Over five metres is unusual for king cobras, although even their average length of 3.7-4.6 metres makes them large animals.

These snakes best show off their length when they're feeling defensive or need to see above tall grass or bushes.

They will raise the front of their body up to about one metre off the ground and can even chase threats while in this posture. As an additional scare tactic, they will hiss and flatten their neck ribs into a hood, giving them the classic cobra shape.

A black and white photo of a Museum worker holding a dead king cobra specimen

A Museum worker holds a king cobra specimen in the 1930s. It is thought that the specimen may have just arrived at the Museum when this photo was taken. Discover more about our amphibian and reptile collections.  

These snakes generally prefer to flee than fight, however.

King cobras are found in south and southeast Asia in a variety of habitats including forests, mangrove swamps and some agricultural land with remnants of woodland. They're also competent swimmers.

However, they are generally uncommon in any of the areas they inhabit, with the exception of some forested areas in Thailand.

King cobras are listed as Vulnerable by the International Union for Conservation of Nature. In parts of their range, they have faced population declines of over 80% in 10 years due to habitat loss and exploitation, such as being harvested for its skin, food and medicinal purposes.

Find out more about the global trade in wild animals

The longest sea snake

A colour illustration of a yellow sea snake

Yellow sea snakes are thought to be the longest sea snake species in the world © Biodiversity Heritage Library via Flickr (CC BY 2.0)

Growing up to 2.75 metres long, the yellow sea snake (Hydrophis spiralis) is the longest species of sea snake. Most specimens that have been collected are less than two metres long, however.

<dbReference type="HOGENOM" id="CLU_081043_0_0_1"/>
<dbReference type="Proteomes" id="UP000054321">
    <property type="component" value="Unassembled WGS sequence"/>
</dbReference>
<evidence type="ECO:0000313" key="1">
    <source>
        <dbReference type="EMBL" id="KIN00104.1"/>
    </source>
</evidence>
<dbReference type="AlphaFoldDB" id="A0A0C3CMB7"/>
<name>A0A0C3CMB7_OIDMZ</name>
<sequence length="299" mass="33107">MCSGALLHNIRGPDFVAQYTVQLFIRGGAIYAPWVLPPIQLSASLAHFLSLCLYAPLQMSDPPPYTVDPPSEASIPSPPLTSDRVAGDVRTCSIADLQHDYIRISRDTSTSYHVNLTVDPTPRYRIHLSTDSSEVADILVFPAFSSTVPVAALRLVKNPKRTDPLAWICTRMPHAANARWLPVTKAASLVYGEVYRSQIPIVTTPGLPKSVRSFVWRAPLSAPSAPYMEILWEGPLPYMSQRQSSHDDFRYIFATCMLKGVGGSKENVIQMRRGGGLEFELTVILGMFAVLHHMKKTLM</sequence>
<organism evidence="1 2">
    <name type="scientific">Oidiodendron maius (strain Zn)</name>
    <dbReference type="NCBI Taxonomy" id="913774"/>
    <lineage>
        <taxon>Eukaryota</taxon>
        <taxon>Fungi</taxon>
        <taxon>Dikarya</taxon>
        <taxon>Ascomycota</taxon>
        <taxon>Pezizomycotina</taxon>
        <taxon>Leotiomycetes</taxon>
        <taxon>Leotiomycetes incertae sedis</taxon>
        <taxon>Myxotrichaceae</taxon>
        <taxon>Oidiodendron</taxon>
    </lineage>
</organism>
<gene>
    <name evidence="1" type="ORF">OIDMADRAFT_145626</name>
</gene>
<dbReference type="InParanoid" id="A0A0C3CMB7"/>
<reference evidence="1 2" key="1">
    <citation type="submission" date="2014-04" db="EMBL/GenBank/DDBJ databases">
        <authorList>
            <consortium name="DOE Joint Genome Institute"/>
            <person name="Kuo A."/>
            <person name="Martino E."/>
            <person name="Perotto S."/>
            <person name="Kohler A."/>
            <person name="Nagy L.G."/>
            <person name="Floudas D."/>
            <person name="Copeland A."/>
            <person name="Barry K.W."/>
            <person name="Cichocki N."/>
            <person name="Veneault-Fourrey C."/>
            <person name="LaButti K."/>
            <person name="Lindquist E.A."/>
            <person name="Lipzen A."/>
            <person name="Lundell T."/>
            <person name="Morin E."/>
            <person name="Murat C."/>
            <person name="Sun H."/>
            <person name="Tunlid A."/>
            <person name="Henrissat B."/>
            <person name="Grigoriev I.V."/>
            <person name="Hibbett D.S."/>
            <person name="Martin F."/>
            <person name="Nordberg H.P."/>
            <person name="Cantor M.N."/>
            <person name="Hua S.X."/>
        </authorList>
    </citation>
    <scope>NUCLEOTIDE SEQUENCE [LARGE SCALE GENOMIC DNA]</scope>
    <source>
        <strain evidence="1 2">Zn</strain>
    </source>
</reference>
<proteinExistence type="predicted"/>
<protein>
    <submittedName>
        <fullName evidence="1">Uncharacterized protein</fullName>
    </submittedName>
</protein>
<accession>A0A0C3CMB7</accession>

The yellow sea snake lives in the northern Indian Ocean and around parts of southeast Asia, as well as being seen near New Caledonia in the southwest Pacific Ocean.

The paddle-like tail of a yellow-bellied sea snake

All sea snakes, including the yellow sea snake, have paddle-like tails to help them move through the water. This is the tail of a yellow-bellied sea snake. © NickEvansKZN/ Shutterstock 

Relatively little is known about these sea snakes. There have been records of the species at up to 50 metres below the surface and it is generally found over muddy sandy bottoms, feeding on eels.

What is the heaviest snake in the world?

A green anaconda curled up on a tree trunk in a rainforest

Green anacondas are the heaviest snakes in the world. Their size has been exaggerated in the past, however. © LABETAA Andre/ Shutterstock 

Green anacondas are the heaviest snakes in the world. The heaviest anaconda ever recorded was 227 kilograms. This massive snake was 8.43 metres long, with a girth of 1.11 metres.

While the reticulated python is longer, it's also slender. Anacondas are bulky. It's estimated that a 5.2-metre-long anaconda would weigh about the same as a 7.3-metre-long reticulated python. 

A close up of an anaconda's head